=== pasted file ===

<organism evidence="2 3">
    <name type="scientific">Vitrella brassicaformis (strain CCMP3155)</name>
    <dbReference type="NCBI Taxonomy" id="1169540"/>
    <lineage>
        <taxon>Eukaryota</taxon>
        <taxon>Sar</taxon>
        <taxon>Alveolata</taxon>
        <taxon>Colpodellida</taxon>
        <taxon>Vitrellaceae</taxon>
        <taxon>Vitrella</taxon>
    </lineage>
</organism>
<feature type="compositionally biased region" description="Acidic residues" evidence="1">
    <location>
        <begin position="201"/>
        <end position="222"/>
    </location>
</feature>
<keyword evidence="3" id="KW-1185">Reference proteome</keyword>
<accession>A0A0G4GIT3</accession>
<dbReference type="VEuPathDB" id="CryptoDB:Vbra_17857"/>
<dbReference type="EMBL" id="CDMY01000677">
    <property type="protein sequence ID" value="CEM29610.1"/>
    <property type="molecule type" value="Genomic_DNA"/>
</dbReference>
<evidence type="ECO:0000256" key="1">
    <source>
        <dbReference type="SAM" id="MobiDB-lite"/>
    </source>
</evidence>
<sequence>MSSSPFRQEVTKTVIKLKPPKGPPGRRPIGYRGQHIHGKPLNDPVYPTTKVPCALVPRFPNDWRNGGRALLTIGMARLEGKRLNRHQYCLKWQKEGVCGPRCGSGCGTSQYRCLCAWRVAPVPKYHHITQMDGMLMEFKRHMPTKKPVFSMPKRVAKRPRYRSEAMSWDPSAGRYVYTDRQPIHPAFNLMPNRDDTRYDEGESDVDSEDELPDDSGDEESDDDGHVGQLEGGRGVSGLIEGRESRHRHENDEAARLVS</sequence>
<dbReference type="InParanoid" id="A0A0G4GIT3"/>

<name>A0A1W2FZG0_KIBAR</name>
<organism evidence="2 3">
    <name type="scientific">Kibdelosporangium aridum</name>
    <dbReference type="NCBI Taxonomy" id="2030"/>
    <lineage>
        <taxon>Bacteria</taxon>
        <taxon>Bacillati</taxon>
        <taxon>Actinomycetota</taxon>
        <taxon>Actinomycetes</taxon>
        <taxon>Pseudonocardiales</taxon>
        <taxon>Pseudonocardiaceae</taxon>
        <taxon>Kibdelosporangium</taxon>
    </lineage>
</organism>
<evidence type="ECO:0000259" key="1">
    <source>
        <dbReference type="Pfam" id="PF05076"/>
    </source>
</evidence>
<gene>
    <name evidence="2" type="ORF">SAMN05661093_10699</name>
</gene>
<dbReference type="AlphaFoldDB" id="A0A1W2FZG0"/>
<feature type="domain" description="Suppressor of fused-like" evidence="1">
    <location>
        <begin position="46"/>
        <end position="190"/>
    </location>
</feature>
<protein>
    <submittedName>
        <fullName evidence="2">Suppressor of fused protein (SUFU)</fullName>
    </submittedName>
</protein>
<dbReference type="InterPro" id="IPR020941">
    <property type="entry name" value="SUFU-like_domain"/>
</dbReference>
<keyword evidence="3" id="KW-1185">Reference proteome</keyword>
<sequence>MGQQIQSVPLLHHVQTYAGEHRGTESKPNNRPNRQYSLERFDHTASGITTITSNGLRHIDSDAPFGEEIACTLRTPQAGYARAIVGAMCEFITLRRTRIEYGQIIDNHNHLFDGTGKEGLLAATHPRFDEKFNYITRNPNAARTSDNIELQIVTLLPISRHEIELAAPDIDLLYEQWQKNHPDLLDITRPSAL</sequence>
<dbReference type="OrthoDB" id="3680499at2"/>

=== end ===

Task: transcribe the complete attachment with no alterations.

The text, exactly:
<organism evidence="2 3">
    <name type="scientific">Vitrella brassicaformis (strain CCMP3155)</name>
    <dbReference type="NCBI Taxonomy" id="1169540"/>
    <lineage>
        <taxon>Eukaryota</taxon>
        <taxon>Sar</taxon>
        <taxon>Alveolata</taxon>
        <taxon>Colpodellida</taxon>
        <taxon>Vitrellaceae</taxon>
        <taxon>Vitrella</taxon>
    </lineage>
</organism>
<feature type="compositionally biased region" description="Acidic residues" evidence="1">
    <location>
        <begin position="201"/>
        <end position="222"/>
    </location>
</feature>
<keyword evidence="3" id="KW-1185">Reference proteome</keyword>
<accession>A0A0G4GIT3</accession>
<dbReference type="VEuPathDB" id="CryptoDB:Vbra_17857"/>
<dbReference type="EMBL" id="CDMY01000677">
    <property type="protein sequence ID" value="CEM29610.1"/>
    <property type="molecule type" value="Genomic_DNA"/>
</dbReference>
<evidence type="ECO:0000256" key="1">
    <source>
        <dbReference type="SAM" id="MobiDB-lite"/>
    </source>
</evidence>
<sequence>MSSSPFRQEVTKTVIKLKPPKGPPGRRPIGYRGQHIHGKPLNDPVYPTTKVPCALVPRFPNDWRNGGRALLTIGMARLEGKRLNRHQYCLKWQKEGVCGPRCGSGCGTSQYRCLCAWRVAPVPKYHHITQMDGMLMEFKRHMPTKKPVFSMPKRVAKRPRYRSEAMSWDPSAGRYVYTDRQPIHPAFNLMPNRDDTRYDEGESDVDSEDELPDDSGDEESDDDGHVGQLEGGRGVSGLIEGRESRHRHENDEAARLVS</sequence>
<dbReference type="InParanoid" id="A0A0G4GIT3"/>

<name>A0A1W2FZG0_KIBAR</name>
<organism evidence="2 3">
    <name type="scientific">Kibdelosporangium aridum</name>
    <dbReference type="NCBI Taxonomy" id="2030"/>
    <lineage>
        <taxon>Bacteria</taxon>
        <taxon>Bacillati</taxon>
        <taxon>Actinomycetota</taxon>
        <taxon>Actinomycetes</taxon>
        <taxon>Pseudonocardiales</taxon>
        <taxon>Pseudonocardiaceae</taxon>
        <taxon>Kibdelosporangium</taxon>
    </lineage>
</organism>
<evidence type="ECO:0000259" key="1">
    <source>
        <dbReference type="Pfam" id="PF05076"/>
    </source>
</evidence>
<gene>
    <name evidence="2" type="ORF">SAMN05661093_10699</name>
</gene>
<dbReference type="AlphaFoldDB" id="A0A1W2FZG0"/>
<feature type="domain" description="Suppressor of fused-like" evidence="1">
    <location>
        <begin position="46"/>
        <end position="190"/>
    </location>
</feature>
<protein>
    <submittedName>
        <fullName evidence="2">Suppressor of fused protein (SUFU)</fullName>
    </submittedName>
</protein>
<dbReference type="InterPro" id="IPR020941">
    <property type="entry name" value="SUFU-like_domain"/>
</dbReference>
<keyword evidence="3" id="KW-1185">Reference proteome</keyword>
<sequence>MGQQIQSVPLLHHVQTYAGEHRGTESKPNNRPNRQYSLERFDHTASGITTITSNGLRHIDSDAPFGEEIACTLRTPQAGYARAIVGAMCEFITLRRTRIEYGQIIDNHNHLFDGTGKEGLLAATHPRFDEKFNYITRNPNAARTSDNIELQIVTLLPISRHEIELAAPDIDLLYEQWQKNHPDLLDITRPSAL</sequence>
<dbReference type="OrthoDB" id="3680499at2"/>